We are receiving phone calls from growers, consultants, and county agents about the huge surge of stink bugs coming into heading wheat fields. In most cases, it is predominantly rice stink bug but in a few cases and even in fields with rice stink bug there are also brown stink bugs.
These stink bugs appear to be across the entire wheat acreage of the state and are showing up as the wheat begins heading. The threshold in Arkansas has always been one per head, however, it is interesting to note that Angus Catchot, extension entomologist for Mississippi State University, quoted a threshold of 1 stink bug per 5-10 heads which is 10-20% infestation (see www.mississippi-crops.com). While lower than Arkansas, that’s still a lot of stink bugs. Also, it must be noted that wheat prices are very high…either way, it’s safe to say that it takes a lot of stink bugs to cause damage in wheat.
The susceptible stages of wheat to stink bug are the milk and soft dough stage. Prior to and later (hard dough) stages are safe from damage by stink bugs. More importantly, these infestations in wheat may lead to stink bug issues in other crops. Therefore, you should: 1) Scout seedling corn very closely for stink bugs. Stink bugs can be very damaging to seedling corn. Severe damage has been observed in corn in recent years. Corn should be scouted very closely due to the high levels of stink bugs currently present in fields. 2) Since stink bug populations appear to be building rapidly, scout rice closely when it begins to head. With reduced rice acreage that means more stink bugs looking for rice when the time comes….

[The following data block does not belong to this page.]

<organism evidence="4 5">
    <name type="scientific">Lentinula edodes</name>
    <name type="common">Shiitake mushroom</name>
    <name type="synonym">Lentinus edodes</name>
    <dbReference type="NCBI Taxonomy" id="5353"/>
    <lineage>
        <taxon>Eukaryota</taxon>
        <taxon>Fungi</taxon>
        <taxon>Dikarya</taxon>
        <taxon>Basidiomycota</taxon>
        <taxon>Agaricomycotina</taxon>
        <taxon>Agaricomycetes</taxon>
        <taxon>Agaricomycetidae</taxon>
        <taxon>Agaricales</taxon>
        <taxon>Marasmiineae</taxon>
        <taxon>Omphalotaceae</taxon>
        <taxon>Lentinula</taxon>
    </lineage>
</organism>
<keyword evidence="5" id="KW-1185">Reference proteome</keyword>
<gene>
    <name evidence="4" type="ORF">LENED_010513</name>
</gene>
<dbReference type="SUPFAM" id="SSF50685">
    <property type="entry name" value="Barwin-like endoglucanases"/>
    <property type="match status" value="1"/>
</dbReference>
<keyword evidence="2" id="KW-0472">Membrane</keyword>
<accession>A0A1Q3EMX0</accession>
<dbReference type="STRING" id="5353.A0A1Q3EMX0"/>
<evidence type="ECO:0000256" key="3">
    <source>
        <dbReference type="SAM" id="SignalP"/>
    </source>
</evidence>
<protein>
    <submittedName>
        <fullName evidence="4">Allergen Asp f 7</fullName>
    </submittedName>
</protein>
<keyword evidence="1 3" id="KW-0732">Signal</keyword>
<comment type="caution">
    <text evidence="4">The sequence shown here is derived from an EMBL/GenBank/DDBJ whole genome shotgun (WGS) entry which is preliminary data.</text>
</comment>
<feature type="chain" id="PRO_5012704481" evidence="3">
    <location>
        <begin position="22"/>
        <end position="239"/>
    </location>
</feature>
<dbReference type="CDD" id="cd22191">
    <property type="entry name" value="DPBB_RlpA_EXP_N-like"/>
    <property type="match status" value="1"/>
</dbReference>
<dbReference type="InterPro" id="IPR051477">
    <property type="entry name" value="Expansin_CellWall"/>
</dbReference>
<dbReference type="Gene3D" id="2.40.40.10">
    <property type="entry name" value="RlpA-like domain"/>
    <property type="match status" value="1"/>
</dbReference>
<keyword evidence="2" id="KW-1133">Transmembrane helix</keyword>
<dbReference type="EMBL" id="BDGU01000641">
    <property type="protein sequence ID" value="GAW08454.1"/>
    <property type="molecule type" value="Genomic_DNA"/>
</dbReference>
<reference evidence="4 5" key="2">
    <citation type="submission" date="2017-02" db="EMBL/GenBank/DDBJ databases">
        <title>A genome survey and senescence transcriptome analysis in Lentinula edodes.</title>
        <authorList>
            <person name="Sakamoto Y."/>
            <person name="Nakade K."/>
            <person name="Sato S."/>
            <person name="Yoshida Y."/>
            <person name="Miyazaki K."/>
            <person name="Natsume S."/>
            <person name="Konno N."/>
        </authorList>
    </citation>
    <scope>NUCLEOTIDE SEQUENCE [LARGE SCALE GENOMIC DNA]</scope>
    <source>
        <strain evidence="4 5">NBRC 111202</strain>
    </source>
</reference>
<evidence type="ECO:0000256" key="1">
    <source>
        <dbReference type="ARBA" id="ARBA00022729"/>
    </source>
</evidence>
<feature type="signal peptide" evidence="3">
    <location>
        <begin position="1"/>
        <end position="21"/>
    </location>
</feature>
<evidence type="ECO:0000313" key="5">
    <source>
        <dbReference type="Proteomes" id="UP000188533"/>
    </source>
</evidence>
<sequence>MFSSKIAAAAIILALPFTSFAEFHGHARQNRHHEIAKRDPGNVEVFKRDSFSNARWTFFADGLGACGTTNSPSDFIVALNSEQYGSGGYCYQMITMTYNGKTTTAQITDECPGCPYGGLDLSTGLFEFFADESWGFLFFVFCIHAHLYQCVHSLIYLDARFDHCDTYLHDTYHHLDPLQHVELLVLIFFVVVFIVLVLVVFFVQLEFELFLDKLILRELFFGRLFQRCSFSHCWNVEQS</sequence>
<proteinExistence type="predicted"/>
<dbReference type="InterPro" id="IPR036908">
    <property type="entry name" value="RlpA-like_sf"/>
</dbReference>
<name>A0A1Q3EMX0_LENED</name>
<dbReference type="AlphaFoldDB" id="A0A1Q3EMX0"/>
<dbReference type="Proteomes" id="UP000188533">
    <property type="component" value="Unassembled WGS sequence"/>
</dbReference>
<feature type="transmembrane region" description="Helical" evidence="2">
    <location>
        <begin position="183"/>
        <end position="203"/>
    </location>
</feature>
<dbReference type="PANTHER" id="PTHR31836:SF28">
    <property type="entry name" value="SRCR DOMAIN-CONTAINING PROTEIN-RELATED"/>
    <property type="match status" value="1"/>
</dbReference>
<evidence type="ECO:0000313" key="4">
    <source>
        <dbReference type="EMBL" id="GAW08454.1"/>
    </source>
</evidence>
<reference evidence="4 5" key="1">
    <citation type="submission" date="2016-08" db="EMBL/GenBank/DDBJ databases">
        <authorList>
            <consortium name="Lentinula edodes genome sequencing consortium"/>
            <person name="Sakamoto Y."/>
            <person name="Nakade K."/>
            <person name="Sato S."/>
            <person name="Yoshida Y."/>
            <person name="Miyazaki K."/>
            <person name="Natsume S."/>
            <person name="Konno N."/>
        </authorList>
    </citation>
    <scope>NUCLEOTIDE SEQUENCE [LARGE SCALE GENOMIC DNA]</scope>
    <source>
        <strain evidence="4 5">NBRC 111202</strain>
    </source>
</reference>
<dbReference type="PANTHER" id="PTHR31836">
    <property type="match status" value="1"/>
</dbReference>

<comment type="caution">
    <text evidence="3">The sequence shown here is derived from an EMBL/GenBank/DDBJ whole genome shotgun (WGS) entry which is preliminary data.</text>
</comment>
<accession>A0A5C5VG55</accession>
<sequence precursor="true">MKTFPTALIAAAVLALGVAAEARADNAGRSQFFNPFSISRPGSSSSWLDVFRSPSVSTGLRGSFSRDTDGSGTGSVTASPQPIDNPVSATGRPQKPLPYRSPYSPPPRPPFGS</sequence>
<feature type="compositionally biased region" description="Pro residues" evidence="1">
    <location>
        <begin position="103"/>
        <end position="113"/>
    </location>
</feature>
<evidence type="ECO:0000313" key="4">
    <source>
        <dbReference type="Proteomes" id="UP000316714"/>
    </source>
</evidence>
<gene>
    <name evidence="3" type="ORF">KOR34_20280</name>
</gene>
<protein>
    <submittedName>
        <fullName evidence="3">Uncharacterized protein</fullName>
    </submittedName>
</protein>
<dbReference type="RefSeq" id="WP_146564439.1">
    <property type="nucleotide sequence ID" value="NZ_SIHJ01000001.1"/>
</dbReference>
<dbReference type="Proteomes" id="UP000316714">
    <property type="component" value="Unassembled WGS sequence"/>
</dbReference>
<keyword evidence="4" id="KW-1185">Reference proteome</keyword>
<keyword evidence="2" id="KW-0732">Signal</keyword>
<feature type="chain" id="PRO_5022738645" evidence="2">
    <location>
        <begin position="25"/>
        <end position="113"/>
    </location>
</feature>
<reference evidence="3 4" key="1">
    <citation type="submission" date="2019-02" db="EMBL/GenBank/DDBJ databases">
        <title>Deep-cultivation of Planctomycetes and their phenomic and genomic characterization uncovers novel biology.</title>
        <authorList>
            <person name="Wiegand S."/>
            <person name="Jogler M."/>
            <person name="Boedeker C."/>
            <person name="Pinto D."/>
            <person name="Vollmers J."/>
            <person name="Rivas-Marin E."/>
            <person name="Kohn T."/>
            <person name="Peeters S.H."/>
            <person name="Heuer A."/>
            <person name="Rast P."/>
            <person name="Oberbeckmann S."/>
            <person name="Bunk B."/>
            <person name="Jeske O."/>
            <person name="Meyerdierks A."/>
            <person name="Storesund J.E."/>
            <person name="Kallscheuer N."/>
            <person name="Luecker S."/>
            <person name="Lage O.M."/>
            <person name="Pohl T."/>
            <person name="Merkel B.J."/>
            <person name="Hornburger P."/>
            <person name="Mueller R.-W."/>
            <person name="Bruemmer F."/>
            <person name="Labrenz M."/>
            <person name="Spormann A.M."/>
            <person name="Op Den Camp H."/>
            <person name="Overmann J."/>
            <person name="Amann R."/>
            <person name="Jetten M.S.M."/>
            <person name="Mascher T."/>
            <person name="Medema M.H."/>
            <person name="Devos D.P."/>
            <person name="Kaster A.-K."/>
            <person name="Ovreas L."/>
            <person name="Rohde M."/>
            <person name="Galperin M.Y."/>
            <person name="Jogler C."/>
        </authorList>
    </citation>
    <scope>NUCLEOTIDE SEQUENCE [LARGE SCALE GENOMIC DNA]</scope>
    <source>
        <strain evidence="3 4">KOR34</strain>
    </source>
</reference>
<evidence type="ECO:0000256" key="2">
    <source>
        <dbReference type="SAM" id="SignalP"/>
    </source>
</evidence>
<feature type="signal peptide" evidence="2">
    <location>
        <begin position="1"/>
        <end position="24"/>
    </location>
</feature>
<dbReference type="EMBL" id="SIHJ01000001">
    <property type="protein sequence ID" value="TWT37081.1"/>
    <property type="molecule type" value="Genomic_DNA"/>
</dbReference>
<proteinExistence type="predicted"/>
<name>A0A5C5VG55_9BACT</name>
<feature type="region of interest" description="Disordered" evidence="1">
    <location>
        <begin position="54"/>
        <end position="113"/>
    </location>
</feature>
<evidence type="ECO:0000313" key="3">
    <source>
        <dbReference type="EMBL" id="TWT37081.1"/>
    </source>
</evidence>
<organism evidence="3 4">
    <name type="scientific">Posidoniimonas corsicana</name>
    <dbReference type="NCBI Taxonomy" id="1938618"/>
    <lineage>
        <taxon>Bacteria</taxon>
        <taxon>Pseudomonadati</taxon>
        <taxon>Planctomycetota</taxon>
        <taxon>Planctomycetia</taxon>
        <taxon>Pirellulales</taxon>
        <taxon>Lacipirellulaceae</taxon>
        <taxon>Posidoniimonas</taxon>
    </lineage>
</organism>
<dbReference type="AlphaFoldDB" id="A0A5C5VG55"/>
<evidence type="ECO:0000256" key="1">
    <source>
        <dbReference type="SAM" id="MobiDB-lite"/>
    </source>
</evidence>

Important Observations About These Stink Bugs For Scouting Stink Bugs
Numbers of stink bugs are much higher on the edges of the field. In our observations stink bug numbers can be high at the edge of the field, yet when you get into the field 50-100 feet, the numbers fall off drastically – most of the time 75% or more. So, while you may be at threshold on the edges you may be well below threshold on the majority of the field. If you think an insecticide application is warranted, strip treating the edges may be the best choice. Only good scouting will determine that.
Many of you may be applying a fungicide right now and want to just “stick in some pyrethroid.” Be sure to think about the cost effectiveness of that application to help make the right decision. Others may be considering “spraying now to kill them before they get to my rice or corn.” This is not a good IPM approach as it’s not effective, nor recommended to “spray now” for what may or may not happen in the future.
Stink bug Mobility.
Stink bug, especially rice stink bug, is an extremely mobile insect. We have often seen cases where fields of wheat that had large stink bug numbers one day had virtually none just 2-3 days later, even though no insecticide was applied to the field. Point being, if you decide to treat, before the application goes out, you might want to check and make sure the stink bugs are still there. We don’t understand what makes stink bugs pick up and move “en masse” but know that it does happen.
If treatment is warranted, make sure that the pyrethroid of choice is one that is labeled for use in wheat.